ST. LOUIS, Mo. (KTVI) – The masks are coming off and winter-like respiratory viruses seem to be coming out of lockdown at the same time.

“A number of our ER visits include patients with common respiratory viruses that we only see during winter months,” said Dr. Kurt Sobush, a pulmonologist at SSM Health Cardinal Glennon Children’s Hospital in St. Louis.

Cardinal Glennon is seeing a 20% increase in winter-like viruses, including RSV in children up to age 2.

According to the Centers for Disease Control and Prevention, RSV (respiratory syncytial virus) is a common respiratory virus that typically causes mild, cold-like symptoms that can become more severe, especially in infants and older adults.

“It’s a virus that can escalate beyond just the common cold to something that would include a faster kind of breathing,” Sobush said. “It can increase fever, it can cause at least some difficulties with respiratory distress, where children can have an increased cough that doesn’t seem to quit.”

RSV germs typically spread by coughing and sneezing. Doctors say the reason RSV cases are increasing may be related to less mask-wearing and social distancing.

“I think a lot of people blow off at least certain sniffles — things here and there — at least in the summer. That maybe it’s just allergies or maybe it’s just something else altogether,” Sobush said. “But we are seeing at least this uptick in some of the respiratory viruses that we’ve known to be serious in the past. I think it’s just something that we want parents to be cautious about.”

Last week, the CDC issued a health advisory to notify health care professionals and caregivers about increased RSV activity across parts of the southern U.S. The agency urged RSV testing for people showing signs of acute respiratory illness who test negative for SARS-CoV-2, the virus that causes COVID-19.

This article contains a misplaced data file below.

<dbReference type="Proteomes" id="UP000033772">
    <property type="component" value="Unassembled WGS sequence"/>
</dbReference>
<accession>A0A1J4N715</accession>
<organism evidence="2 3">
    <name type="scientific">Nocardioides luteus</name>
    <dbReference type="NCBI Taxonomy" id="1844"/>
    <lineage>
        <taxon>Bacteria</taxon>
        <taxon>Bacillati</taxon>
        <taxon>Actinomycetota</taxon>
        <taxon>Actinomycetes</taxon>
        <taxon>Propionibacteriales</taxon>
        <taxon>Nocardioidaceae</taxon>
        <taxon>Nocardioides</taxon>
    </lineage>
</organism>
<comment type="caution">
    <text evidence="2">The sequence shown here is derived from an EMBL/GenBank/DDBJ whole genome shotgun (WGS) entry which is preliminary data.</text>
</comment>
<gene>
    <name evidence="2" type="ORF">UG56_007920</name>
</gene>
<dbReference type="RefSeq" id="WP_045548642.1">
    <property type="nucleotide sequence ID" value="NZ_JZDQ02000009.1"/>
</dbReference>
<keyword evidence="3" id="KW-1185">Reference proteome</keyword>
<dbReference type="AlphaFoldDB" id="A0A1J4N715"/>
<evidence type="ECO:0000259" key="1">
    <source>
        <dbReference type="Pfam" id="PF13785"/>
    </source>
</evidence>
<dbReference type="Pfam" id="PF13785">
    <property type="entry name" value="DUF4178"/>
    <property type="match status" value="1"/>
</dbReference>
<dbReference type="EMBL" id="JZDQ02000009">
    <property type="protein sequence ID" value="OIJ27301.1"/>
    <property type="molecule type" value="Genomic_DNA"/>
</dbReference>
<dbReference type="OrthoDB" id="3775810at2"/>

RSV infections in the U.S. occur mainly during the fall and winter cold and flu season. In April 2020, RSV activity quickly decreased, likely due to coronavirus-prevention measures. Compared with previous years, RSV activity stayed relatively low from May 2020 to March 2021, the CDC noted. However, since late March, the CDC has noticed an increase in reported RSV cases.

Sobush anticipates some parents will send their children to school with masks this fall regardless of whether or not their schools require them.

“I think there’s going to be certain situations where children will still be coming to school with masks being worn and I think that’s here to stay a little bit, especially when they are having viral symptoms, whereas they would otherwise go to school with just a little bit of nose sniffles,” he said.

And just as it was before the pandemic, doctors say good hand washing for children remains important to slow or stop the spread of viruses.